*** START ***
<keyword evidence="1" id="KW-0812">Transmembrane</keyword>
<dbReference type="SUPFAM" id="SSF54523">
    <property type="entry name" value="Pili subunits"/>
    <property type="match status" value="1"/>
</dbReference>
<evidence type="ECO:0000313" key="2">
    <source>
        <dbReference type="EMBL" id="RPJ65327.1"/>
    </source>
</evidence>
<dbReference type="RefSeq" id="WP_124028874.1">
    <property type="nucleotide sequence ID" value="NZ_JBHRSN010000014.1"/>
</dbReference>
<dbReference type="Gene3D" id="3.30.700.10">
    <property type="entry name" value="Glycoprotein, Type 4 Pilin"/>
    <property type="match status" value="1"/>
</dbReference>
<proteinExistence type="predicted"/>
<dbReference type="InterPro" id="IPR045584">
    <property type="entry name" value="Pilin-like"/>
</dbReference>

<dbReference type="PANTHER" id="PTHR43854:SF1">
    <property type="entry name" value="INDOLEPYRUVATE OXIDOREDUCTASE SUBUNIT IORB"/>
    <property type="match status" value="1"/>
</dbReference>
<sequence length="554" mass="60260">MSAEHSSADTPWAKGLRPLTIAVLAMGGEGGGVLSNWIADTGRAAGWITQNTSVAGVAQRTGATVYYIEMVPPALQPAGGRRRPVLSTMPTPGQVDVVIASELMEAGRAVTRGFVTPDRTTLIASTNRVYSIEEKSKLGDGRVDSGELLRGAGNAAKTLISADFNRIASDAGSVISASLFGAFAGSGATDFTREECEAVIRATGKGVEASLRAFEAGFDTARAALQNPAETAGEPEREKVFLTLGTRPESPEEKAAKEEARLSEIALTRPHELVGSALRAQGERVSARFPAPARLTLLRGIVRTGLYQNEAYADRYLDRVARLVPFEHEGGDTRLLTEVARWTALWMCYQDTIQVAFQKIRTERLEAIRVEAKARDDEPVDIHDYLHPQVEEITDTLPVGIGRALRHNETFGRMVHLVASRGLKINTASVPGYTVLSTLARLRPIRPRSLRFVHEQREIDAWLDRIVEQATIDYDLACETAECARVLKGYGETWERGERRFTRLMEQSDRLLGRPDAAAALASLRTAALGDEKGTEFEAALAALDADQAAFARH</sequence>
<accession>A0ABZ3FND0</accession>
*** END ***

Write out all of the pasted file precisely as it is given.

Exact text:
<keyword evidence="1" id="KW-0812">Transmembrane</keyword>
<dbReference type="SUPFAM" id="SSF54523">
    <property type="entry name" value="Pili subunits"/>
    <property type="match status" value="1"/>
</dbReference>
<evidence type="ECO:0000313" key="2">
    <source>
        <dbReference type="EMBL" id="RPJ65327.1"/>
    </source>
</evidence>
<dbReference type="RefSeq" id="WP_124028874.1">
    <property type="nucleotide sequence ID" value="NZ_JBHRSN010000014.1"/>
</dbReference>
<dbReference type="Gene3D" id="3.30.700.10">
    <property type="entry name" value="Glycoprotein, Type 4 Pilin"/>
    <property type="match status" value="1"/>
</dbReference>
<proteinExistence type="predicted"/>
<dbReference type="InterPro" id="IPR045584">
    <property type="entry name" value="Pilin-like"/>
</dbReference>

<dbReference type="PANTHER" id="PTHR43854:SF1">
    <property type="entry name" value="INDOLEPYRUVATE OXIDOREDUCTASE SUBUNIT IORB"/>
    <property type="match status" value="1"/>
</dbReference>
<sequence length="554" mass="60260">MSAEHSSADTPWAKGLRPLTIAVLAMGGEGGGVLSNWIADTGRAAGWITQNTSVAGVAQRTGATVYYIEMVPPALQPAGGRRRPVLSTMPTPGQVDVVIASELMEAGRAVTRGFVTPDRTTLIASTNRVYSIEEKSKLGDGRVDSGELLRGAGNAAKTLISADFNRIASDAGSVISASLFGAFAGSGATDFTREECEAVIRATGKGVEASLRAFEAGFDTARAALQNPAETAGEPEREKVFLTLGTRPESPEEKAAKEEARLSEIALTRPHELVGSALRAQGERVSARFPAPARLTLLRGIVRTGLYQNEAYADRYLDRVARLVPFEHEGGDTRLLTEVARWTALWMCYQDTIQVAFQKIRTERLEAIRVEAKARDDEPVDIHDYLHPQVEEITDTLPVGIGRALRHNETFGRMVHLVASRGLKINTASVPGYTVLSTLARLRPIRPRSLRFVHEQREIDAWLDRIVEQATIDYDLACETAECARVLKGYGETWERGERRFTRLMEQSDRLLGRPDAAAALASLRTAALGDEKGTEFEAALAALDADQAAFARH</sequence>
<accession>A0ABZ3FND0</accession>